Between Bourgeois Kitten, Blinker the Star's 1996 major-label debut, and 1999's August Everywhere, their first effort for DreamWorks, a funny, unpredictable thing happened to the band. Jordon Zadorozny -- who for all intents and purposes is Blinker the Star, their Brian Wilson-styled mastermind -- was drafted by Courtney Love to add some polish to her songs for Hole's classic pop move, Celebrity Skin. He only wound up contributing to one track, "Reasons to Be Beautiful," but it was enough to elevate his status as a pop wunderkind and make August Everywhere quite anticipated, at least among certain critics and pop fans. Zadorozny delivers, to a certain extent, with August Everywhere. It certainly has the feel of an ambitious, smart pop album, with layered productions, and varied songs and hooks. Zadorozny isn't afraid to try different things, whether it's tight, driving pop ("Your Big Night, Sandy!") or spacy, acoustic pop ("The Star Behind the Star"). All the pieces are in place for a very good album, then. Except August Everywhere doesn't quite connect, at least in the way that it should. It feels technically perfect, but the hooks aren't really memorable and it doesn't really make much of an overall impact. It does begin to grow with repeated listens, but the culminative impression remains of an album that feels stronger than it actually is.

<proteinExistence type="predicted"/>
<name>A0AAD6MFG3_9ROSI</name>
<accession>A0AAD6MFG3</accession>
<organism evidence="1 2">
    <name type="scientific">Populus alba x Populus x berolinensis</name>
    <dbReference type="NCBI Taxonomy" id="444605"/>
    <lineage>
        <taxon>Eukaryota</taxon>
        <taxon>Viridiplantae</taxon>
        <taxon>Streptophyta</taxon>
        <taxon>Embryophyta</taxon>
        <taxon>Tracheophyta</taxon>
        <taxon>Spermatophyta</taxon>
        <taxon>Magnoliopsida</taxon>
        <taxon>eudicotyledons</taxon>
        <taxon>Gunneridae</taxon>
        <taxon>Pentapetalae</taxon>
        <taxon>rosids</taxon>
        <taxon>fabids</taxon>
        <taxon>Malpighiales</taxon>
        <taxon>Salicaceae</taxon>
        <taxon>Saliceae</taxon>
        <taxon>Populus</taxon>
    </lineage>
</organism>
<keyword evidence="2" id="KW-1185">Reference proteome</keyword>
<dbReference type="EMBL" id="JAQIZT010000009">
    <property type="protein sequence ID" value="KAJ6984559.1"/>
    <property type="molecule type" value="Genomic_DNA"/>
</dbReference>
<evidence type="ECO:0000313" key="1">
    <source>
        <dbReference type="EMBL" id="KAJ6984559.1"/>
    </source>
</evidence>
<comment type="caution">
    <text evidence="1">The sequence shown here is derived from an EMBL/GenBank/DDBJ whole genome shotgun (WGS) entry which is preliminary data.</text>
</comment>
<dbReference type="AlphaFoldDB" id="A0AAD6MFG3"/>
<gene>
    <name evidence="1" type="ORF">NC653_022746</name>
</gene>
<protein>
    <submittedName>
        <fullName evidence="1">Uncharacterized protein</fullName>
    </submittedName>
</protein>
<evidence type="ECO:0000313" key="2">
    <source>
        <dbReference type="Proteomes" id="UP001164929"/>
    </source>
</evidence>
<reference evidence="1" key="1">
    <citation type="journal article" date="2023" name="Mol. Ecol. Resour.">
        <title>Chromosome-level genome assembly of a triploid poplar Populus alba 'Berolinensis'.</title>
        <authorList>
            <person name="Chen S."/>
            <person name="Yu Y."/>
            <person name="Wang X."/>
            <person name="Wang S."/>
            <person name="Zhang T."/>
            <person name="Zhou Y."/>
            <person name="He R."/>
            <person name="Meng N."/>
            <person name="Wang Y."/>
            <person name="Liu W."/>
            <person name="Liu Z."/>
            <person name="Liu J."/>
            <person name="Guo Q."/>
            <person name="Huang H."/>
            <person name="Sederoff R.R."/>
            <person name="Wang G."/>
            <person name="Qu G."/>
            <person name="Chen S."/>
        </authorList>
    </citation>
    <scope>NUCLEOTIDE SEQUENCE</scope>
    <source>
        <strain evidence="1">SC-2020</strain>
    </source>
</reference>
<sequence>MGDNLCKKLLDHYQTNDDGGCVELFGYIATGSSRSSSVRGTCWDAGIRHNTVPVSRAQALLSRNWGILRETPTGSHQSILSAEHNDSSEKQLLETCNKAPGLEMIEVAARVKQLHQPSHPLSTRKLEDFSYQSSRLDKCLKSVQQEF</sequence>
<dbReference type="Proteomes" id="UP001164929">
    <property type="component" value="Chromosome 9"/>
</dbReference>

AllMusic Review by Stephen Thomas Erlewine